Shcherbinin joined the Union of Ukrainian Composers (renamed the National Union of Composers of Ukraine after independence) in 1973. He was executive secretary of the Kharkiv branch 1973–1978, then again 1984–1997, and also served on the national board of the Union. As a musicologist, he promoted contemporary Ukrainian classical music and revival of interest in the culture of Sloboda Ukraine throughout his career. Starting in the 1960s, he produced radio and television programs, as well as authored over 200 publications on music.
Shcherbinin was also a professional photographer and in the course of his career photographed musicians such as Shostakovich, Sviatoslav Richter, Ivan Kozlovsky, and Tikhon Khrennikov.
On August 30, 2014, Shcherbinin, with the help of the city of Kharkiv, founded the Treasures of Musical Kharkiv Museum at the House of Culture of Ivan Kozhedub National Air Force University. The creation of the museum was a personal ambition that he and his friends had worked on for decades. In 2013, Shcherbinin and a friend, Mikhail Krasikov, petitioned the mayor of Kharkiv to erect a museum dedicated to the region's musical history. Local journalists heard about their efforts; one of them broadcast a report about it on local television, which was seen by the rector of Ivan Kozhedub National Air Force University. He later approached Shcherbinin expressing surprise about the extent of his personal collection and told him that the university would be willing to host his museum.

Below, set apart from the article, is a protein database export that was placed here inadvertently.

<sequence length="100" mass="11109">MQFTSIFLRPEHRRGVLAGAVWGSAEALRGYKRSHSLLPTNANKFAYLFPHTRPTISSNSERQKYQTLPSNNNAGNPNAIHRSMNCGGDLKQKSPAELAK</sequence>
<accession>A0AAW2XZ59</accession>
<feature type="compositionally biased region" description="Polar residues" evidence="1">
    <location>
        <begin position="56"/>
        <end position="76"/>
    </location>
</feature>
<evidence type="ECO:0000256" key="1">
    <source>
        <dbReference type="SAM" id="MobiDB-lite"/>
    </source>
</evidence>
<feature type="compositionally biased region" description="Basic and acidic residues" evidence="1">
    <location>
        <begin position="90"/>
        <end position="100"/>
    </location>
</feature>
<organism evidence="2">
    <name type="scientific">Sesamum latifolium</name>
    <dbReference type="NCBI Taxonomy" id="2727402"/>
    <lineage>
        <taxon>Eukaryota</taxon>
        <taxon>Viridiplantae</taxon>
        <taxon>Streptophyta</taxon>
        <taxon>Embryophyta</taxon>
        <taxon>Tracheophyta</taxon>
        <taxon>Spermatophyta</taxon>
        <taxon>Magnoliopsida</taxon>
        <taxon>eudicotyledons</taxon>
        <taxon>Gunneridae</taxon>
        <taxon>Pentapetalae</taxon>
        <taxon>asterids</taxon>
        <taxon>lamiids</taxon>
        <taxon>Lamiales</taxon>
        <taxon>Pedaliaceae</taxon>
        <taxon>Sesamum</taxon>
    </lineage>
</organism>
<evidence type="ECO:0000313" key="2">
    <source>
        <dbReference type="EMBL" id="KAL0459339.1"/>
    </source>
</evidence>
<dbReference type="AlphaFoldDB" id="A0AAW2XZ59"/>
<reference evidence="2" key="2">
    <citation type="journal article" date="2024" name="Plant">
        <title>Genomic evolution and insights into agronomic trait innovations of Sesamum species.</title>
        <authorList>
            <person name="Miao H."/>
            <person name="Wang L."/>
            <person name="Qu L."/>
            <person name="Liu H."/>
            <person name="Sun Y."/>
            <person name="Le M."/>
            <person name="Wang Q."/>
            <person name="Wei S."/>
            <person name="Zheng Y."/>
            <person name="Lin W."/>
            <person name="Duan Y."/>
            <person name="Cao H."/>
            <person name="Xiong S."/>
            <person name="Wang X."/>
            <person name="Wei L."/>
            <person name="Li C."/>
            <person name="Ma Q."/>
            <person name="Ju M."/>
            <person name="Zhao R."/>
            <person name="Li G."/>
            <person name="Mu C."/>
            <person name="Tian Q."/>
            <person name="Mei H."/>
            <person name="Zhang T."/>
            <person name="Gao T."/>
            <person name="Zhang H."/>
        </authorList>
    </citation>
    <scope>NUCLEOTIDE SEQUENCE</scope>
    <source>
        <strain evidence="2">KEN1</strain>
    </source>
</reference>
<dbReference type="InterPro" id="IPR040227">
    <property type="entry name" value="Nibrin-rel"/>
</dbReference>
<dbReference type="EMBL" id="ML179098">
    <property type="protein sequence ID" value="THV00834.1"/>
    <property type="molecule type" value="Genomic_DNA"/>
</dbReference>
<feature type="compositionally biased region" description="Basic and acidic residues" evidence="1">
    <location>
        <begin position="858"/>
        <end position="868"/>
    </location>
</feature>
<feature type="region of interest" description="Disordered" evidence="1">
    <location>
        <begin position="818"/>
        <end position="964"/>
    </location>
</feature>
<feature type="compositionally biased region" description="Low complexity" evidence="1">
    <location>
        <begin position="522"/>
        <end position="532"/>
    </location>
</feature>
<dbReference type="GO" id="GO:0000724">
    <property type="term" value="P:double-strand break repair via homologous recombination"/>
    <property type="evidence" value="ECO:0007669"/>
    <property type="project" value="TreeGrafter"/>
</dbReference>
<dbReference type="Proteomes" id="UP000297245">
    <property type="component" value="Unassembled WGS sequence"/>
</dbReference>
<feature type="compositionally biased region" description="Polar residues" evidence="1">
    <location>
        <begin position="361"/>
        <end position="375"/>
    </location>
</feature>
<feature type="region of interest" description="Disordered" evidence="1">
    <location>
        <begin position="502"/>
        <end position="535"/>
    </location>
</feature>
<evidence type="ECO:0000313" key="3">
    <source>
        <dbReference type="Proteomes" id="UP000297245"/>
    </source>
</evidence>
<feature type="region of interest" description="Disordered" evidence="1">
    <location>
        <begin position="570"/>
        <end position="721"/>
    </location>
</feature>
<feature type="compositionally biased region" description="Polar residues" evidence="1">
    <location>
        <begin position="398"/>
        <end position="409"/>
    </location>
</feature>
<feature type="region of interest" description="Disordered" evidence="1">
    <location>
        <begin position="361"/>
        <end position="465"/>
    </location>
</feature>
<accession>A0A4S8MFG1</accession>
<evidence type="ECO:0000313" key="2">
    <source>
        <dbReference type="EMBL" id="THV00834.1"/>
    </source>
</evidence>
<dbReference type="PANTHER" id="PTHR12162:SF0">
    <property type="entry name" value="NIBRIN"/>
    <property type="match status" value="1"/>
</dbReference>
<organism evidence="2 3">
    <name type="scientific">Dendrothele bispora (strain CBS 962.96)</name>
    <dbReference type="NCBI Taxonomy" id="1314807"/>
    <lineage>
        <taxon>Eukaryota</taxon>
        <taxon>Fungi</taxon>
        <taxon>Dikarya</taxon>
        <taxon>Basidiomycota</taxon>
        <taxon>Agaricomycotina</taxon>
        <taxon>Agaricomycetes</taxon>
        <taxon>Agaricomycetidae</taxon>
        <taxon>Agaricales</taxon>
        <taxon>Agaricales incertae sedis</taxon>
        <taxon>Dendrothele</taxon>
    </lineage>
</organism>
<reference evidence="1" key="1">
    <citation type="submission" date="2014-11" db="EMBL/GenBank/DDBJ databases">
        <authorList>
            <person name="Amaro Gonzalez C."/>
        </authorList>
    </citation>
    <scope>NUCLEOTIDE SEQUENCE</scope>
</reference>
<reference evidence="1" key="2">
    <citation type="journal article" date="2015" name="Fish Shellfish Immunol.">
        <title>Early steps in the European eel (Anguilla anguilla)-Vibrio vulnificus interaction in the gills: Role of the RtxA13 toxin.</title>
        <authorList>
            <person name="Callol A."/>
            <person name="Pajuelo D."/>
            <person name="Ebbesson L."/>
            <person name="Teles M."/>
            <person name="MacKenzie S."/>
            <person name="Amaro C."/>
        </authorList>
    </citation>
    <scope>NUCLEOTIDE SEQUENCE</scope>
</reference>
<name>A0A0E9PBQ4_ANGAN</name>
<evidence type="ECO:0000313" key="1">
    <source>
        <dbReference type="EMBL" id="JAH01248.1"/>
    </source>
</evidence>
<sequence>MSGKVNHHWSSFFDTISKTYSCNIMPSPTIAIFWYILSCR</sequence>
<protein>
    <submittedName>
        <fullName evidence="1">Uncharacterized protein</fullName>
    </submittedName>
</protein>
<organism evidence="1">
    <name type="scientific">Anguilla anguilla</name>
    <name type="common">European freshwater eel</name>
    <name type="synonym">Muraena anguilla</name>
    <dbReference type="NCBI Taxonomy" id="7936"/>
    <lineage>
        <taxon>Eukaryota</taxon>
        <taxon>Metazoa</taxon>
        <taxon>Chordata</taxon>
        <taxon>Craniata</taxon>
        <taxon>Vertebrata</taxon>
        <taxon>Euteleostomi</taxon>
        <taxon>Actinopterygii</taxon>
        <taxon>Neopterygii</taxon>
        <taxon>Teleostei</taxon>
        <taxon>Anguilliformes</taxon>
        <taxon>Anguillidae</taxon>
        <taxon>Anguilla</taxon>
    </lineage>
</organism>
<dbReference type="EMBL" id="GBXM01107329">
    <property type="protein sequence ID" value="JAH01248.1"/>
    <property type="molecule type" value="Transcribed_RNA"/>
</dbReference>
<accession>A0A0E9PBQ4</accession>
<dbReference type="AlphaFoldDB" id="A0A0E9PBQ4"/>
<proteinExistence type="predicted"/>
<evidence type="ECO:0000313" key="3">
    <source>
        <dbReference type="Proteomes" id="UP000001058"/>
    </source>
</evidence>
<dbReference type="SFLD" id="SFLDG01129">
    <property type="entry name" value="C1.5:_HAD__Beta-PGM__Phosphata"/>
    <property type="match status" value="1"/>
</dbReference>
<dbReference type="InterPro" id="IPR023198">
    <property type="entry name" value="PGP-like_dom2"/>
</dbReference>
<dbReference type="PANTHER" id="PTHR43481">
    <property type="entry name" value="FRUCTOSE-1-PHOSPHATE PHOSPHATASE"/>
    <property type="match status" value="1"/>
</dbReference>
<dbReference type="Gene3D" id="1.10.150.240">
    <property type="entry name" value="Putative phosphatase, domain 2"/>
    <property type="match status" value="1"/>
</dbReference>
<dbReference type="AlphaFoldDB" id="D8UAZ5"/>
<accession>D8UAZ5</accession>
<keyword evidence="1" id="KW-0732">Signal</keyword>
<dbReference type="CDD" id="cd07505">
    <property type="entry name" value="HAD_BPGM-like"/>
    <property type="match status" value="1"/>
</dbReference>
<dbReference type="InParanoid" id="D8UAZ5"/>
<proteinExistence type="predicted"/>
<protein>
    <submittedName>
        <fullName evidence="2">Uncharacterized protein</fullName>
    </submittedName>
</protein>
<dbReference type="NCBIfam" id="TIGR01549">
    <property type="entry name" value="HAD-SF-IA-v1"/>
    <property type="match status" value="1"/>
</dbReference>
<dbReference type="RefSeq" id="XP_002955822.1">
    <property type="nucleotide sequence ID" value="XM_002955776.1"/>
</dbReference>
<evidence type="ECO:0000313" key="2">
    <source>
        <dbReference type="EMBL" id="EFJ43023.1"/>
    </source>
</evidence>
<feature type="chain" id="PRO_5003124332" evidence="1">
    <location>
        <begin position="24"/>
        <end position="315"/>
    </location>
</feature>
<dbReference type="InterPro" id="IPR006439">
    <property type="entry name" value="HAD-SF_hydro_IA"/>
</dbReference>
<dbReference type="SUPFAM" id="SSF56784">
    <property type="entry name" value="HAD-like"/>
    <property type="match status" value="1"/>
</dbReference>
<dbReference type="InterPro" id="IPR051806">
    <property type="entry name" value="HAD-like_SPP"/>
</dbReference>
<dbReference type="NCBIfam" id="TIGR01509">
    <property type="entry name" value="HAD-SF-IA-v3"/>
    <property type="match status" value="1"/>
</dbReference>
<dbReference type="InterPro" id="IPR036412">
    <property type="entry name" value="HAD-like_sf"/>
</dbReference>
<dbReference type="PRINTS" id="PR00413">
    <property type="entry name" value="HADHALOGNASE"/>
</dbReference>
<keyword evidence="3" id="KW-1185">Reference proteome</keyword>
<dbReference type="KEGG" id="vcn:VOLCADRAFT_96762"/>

The museum's collection consists of memorabilia and art works from Shcherbinin's personal collection, including some of his own creation. Some of the items in the museum's collection include a piano that had been played by Tchaikovsky, a baton used by Ilya Slatin, some personal belongings of Yakiv Stepovy, and a pair of ballet slippers owned by Svetlana Kolyvanova. In 1967, Shcherbinin had been gifted a number of Slatin's belongings, including his baton, by Konstantin Doroshenko, one of the conductor's students. The museum also has an exhibit dedicated to the first female conductor in Ukraine, Alisa Vidulina. Many items were also donated to the museum by the families of prominent Ukrainian musicians.
The items on display at the museum account for approximately one-sixth of its total holdings. One of the university staff joked to Shcherbinin that even Kharkiv's Palace of Sports would not be big enough to hold his entire collection. Included in the collection is his archive of over 10,000 photographs, of which he had only been able to digitize a small portion.
Shcherbinin personally led guided tours through the museum and lectured to visitors about its exhibits. In 2020, the museum was renamed in his honor.
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- ^ a b c Zharovska, Nina (September 15, 2022). "«Обереги музичної Харківщини»: історія музики в речах". Справжня Варта (in Ukrainian). Archived from the original on November 26, 2022. Retrieved November 26, 2022.
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- ^ a b "Легенды, люди и факты музыкальной жизни Харькова. Главное дело победоносной жизни Юрия Щербинина". Центральна міська бібліотека ім. В. Г. Бєлінського (in Russian). Archived from the original on November 26, 2022. Retrieved November 26, 2022.